This finished piece of artwork will soon be available for purchase in the ArtNewWave Shop.
Often times I find that my mixed media fusion projects sometimes take time to develop. In this case, Accolades took almost two months to complete. Part of this was allowing the creative process to take it’s course, working on the piece for a few hours and then leaving the piece to rest and returning to it a day or two later and seeing what direction to go. Through in some patience for allowing the wax to set, the resin to cure completely, and a few major Holidays and a trade show – in the end, it was all worth the wait!
Many times when I start working on a piece, I have a pretty good idea of what I want the final piece to look like. But that was not the case with Accolades, which includes not even having a name for this piece until the very end. FYI the name Accolades comes from the name of the line of paper that I used for the background designed and produced by Authentique Paper. I wanted to take a different route with this project and try to keep things as monotone as possible to reflect the natural and black colors found in the printed background.
After cutting down the wood panel to serve as my canvas, I laid out a few of the found objects and other ephemera that I knew I wanted to incorporate into this piece – this allowed me to determine the simple color palette that I was going to use for this piece.
The first step of the process was to adhere the main background printed paper onto the surface of the wood panel. Once this was set, I began to create the charcoal texture on the bottom half of the piece and along the sides. I didn’t want the texture to overpower the entire piece but instead harmonize with the printed background. To give the charcoal texture a little bit of contrast, I lightly highlighted the texture with a light metallic silver finish.
When I looked at the charcoal texture the next day, I decided that there was more contrast between it and the printed background – and decided to do a little encaustic work to create some texture over the print to give more of a cohesiveness between the backgrounds. I also felt that adding the wax over the print would also give a more antiqued look with adding some additional color between the wax layers.
After allowing the background to completely set, it was now time to begin adding some of the layering elements. For two of the elements (left and right), I upcycled some cardboard from a discarded shipping box and first adhered more of the Accolades line of paper onto the cardboard. I did the same for the middle element, which is an upcycled piece of acrylic that I found at one of my favorite reuse stores Tinkertopia.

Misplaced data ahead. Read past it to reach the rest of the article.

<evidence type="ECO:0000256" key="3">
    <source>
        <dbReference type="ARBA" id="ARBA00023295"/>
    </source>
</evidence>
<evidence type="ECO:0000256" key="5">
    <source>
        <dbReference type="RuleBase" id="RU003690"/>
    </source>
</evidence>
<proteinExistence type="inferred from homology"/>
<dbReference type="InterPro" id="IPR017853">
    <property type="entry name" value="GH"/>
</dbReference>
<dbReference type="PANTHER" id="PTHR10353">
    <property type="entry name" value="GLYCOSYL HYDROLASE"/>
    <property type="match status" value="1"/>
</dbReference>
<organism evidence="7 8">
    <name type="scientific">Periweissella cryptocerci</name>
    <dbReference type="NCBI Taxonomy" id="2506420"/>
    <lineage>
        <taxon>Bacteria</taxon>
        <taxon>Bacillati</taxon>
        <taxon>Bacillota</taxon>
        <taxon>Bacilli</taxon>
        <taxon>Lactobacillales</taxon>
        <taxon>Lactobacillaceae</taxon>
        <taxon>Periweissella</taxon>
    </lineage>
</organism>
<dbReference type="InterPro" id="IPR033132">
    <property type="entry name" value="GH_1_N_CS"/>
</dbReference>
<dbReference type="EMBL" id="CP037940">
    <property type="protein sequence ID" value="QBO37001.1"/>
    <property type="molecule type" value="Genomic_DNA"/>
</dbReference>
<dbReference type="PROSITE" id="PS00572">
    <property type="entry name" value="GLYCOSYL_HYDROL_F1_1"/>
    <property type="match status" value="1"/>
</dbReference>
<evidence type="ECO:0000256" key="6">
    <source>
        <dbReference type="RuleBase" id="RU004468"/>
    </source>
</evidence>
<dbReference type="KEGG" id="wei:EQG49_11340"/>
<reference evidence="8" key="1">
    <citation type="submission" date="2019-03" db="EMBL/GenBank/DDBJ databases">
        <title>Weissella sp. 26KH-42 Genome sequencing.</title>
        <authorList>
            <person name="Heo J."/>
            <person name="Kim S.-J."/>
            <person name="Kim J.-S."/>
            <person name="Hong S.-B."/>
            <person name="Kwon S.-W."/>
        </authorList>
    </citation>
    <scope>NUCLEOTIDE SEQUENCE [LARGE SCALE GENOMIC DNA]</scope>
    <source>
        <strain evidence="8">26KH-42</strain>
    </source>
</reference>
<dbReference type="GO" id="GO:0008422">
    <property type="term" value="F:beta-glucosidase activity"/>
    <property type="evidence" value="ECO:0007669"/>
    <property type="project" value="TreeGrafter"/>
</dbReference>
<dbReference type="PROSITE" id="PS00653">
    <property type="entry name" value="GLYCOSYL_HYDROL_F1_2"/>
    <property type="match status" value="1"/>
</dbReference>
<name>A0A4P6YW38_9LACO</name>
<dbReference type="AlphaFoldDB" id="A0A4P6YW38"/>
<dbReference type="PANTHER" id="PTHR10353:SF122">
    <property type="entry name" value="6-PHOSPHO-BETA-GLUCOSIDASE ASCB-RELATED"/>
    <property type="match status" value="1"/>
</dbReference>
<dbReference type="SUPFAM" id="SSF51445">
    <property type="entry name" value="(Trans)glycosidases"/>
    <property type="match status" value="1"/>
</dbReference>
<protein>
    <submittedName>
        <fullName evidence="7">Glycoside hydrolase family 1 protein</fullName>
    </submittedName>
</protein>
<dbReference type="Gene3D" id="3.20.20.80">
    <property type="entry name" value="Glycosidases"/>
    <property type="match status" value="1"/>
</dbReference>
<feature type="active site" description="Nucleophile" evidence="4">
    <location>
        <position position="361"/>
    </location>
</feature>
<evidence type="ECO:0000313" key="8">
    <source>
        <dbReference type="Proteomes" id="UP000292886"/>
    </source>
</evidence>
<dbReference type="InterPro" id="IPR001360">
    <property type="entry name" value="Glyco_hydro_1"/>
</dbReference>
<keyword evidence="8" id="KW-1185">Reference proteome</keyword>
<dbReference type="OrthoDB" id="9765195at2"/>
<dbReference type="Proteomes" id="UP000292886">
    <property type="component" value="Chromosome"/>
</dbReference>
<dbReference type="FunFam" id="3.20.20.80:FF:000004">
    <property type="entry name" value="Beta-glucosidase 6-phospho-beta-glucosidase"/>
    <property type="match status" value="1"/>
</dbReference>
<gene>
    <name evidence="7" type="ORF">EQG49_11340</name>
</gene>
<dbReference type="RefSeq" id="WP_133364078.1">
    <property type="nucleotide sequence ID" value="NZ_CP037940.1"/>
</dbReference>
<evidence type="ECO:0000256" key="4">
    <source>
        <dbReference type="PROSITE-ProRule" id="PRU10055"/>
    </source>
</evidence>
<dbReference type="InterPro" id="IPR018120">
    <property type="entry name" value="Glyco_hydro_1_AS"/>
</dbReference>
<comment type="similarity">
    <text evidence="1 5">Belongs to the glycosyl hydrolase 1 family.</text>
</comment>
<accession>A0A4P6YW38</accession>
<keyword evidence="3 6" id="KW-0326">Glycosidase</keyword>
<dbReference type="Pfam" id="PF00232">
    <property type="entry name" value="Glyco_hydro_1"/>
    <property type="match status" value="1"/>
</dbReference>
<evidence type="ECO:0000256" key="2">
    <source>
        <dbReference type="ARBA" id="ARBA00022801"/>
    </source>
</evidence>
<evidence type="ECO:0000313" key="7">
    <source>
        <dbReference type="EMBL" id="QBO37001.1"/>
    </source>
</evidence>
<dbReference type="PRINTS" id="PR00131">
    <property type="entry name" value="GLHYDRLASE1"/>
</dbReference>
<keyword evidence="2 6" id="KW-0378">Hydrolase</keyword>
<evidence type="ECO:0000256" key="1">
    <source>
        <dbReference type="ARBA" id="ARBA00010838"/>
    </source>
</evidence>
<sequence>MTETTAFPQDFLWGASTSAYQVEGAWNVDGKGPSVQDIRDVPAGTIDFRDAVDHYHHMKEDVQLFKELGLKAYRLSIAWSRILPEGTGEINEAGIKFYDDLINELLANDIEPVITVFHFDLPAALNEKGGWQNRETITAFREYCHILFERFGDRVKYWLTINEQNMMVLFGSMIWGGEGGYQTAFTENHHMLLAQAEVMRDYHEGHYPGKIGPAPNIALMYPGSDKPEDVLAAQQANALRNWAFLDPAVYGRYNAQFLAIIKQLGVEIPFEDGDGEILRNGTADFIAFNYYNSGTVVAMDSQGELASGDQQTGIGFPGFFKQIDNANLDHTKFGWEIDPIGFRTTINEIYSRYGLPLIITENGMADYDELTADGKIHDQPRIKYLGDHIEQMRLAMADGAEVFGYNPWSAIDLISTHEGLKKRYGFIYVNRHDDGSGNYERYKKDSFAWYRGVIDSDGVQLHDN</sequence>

Because I wanted these layering pieces to “blend” with the main background of the piece, I decided to add texture over the layering elements by first adding a couple of layers of wax followed by a few layers of resin. This helped add some texture while at the same time making these layering elements stand out just enough from the main background. Once the resin had fully cured, the charcoal texture and highlights were added around the sides of the layering elements before being adhered to the piece.
Short Video Clips of Adding the Embellishments
Perhaps the most challenging (and fun!) part of creating any mixed media fusion piece of artwork is incorporating the perfect embellishments to the piece! Although I’ve incorporated a variety of found objects into this piece, I wanted to highlight just a few of them with the short videos above that I featured as Instagram posts when first building this piece.
LEFT Video showcases the addition of the photo transfer onto the spring mechanism found on the antique toy railroad track. Learn how I created the photo transfer onto metal here. After completing the transfer process, I added a layer of crackle paste over the top to add a bit of texture and allowed this to set and then added some mica powder into the cracks created, followed by a quick layer of resin to finish the embellishment.
MIDDLE Video I’d found this antique barn star (from the 1920’s) in a salvage yard a few months ago while on a road trip and I’d been waiting for the right project to come along to use it! The naturally rusted star has an antique gear from a German clock mechanism layered, with a brass Victorian finding (from a coffin!) adhered on top.
RIGHT Video You’ll have to watch this video a little closely to find the “hidden” element in this piece. The main embellishment is a vintage door plate I found at a salvage yard, with the beginning of the video showing the placement of the mercury tube into the door plate where the “knob” should go. When I pan out and start showing the rest of the piece, look for the hidden face in the keyhole!
The layering elements added to the left features one of the first soldering pieces that I created when attending my first metalsmith class years ago. I’ve had it hanging on my wall since that time and decided that since the colors went so well with the layered barn yard star that I would incorporate it into this piece. As mentioned earlier, I placed a piece of vintage toy train track parallel to the bottom of the piece, which is held into place by nickel nails.
I hope that you’ve enjoyed learning about the process of constructing Accolades. To see what works are in the process in (almost) real time, be sure to follow me on Instagram or sign up for my newsletter – simply use the links ⬇️ at the bottom of the page.